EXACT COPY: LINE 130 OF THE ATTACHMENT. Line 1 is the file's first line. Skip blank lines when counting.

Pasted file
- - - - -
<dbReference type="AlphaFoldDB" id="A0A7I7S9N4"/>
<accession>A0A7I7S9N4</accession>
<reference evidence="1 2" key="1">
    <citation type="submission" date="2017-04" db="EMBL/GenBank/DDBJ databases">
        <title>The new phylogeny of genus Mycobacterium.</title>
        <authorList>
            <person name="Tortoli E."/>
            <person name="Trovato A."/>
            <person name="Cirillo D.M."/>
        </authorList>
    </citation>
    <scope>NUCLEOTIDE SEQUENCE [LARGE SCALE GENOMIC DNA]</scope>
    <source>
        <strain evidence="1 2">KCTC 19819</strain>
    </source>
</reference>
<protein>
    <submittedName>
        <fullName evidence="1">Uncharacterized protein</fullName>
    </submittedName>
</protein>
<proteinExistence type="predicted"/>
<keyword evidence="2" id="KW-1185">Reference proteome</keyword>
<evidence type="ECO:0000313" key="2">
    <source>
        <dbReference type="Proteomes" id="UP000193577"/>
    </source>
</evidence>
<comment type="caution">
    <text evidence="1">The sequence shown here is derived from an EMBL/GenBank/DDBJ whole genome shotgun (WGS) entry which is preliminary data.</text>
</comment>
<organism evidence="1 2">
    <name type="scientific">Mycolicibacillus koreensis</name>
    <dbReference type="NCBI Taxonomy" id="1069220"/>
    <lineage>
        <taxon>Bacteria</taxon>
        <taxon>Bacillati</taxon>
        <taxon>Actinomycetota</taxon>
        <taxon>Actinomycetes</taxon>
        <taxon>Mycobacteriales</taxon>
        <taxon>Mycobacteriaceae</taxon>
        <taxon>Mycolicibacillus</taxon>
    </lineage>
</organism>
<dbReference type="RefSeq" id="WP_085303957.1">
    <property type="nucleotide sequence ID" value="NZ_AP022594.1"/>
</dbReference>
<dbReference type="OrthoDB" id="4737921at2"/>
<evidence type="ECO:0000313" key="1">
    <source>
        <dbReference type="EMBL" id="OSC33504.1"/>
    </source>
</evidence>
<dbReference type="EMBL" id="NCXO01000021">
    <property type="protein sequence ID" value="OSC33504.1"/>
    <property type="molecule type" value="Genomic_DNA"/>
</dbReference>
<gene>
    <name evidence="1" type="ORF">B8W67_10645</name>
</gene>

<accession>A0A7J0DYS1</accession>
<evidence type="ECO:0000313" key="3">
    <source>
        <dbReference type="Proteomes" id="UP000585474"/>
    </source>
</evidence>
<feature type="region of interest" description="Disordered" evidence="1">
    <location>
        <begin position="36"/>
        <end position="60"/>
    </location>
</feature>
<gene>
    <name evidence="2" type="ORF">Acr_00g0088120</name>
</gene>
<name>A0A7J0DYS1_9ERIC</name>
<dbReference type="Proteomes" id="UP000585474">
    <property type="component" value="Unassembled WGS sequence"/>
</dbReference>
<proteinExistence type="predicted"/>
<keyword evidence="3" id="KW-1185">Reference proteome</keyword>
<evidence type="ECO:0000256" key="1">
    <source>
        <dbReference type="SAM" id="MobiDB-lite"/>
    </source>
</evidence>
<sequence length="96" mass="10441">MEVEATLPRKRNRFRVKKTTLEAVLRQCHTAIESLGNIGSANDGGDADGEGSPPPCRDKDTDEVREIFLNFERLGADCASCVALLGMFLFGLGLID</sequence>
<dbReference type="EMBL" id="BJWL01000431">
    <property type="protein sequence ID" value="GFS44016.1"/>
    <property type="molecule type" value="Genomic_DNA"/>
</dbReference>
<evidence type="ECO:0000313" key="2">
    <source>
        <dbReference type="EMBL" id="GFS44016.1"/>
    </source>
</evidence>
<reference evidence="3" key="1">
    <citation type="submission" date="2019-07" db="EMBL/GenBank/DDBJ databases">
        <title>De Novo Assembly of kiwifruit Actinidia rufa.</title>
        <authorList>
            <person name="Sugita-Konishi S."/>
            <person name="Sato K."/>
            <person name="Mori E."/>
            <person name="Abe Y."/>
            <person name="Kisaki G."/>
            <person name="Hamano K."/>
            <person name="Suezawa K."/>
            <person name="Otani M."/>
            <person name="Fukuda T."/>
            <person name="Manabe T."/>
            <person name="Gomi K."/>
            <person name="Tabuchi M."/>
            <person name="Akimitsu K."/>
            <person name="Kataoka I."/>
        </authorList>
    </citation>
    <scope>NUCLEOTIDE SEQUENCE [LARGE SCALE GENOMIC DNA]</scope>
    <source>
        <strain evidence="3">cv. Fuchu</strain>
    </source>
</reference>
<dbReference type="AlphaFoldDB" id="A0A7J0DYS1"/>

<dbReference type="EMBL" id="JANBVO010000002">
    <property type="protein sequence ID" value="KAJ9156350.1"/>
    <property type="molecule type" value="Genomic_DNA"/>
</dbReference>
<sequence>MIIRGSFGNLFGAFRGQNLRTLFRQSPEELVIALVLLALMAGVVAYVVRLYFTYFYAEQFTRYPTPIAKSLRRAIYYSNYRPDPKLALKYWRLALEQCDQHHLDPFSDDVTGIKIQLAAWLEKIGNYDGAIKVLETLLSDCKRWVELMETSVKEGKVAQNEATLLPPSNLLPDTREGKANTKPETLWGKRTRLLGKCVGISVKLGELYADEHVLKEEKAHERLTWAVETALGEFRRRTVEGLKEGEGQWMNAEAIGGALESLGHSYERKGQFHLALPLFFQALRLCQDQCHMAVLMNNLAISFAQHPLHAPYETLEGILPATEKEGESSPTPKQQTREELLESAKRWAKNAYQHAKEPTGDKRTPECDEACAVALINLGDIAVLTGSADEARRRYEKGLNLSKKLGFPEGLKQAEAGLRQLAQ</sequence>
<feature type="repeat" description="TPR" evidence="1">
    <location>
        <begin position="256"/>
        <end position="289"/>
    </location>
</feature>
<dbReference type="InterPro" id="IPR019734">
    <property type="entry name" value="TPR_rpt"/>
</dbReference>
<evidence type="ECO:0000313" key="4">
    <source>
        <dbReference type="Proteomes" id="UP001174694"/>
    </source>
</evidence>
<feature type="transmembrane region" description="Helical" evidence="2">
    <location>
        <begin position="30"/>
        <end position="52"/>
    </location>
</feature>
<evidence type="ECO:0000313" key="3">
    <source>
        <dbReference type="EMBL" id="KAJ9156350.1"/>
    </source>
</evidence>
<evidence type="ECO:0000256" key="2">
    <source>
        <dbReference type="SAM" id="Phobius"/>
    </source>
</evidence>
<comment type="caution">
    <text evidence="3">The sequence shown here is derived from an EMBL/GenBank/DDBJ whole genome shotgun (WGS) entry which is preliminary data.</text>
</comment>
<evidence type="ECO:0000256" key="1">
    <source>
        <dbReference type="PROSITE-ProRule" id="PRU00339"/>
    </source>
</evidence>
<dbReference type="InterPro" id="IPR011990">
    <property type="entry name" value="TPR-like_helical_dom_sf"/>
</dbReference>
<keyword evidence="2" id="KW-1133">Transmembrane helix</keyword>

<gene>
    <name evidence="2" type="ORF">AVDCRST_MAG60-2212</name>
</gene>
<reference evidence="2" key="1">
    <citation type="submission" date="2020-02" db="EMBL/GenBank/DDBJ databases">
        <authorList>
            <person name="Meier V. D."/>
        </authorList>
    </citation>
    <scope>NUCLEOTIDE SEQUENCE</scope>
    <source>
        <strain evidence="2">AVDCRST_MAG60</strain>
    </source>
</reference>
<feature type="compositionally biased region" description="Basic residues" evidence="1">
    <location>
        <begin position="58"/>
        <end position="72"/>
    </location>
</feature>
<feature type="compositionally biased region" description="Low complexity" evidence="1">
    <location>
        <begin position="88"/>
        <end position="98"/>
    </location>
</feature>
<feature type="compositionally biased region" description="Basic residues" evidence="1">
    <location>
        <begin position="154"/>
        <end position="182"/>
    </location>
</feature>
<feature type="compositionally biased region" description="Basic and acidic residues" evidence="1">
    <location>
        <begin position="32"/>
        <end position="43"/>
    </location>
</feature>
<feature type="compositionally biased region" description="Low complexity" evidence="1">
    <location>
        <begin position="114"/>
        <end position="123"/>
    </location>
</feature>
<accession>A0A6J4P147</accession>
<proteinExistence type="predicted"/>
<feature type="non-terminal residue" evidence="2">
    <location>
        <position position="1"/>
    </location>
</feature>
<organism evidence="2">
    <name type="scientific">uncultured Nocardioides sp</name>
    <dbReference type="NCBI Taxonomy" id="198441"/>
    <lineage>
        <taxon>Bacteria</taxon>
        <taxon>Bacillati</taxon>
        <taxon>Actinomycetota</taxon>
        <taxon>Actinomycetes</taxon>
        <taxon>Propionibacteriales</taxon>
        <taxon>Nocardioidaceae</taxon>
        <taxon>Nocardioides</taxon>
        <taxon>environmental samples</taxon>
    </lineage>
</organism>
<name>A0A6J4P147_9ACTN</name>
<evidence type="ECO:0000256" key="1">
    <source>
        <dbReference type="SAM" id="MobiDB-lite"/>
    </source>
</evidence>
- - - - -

        <begin position="256"/>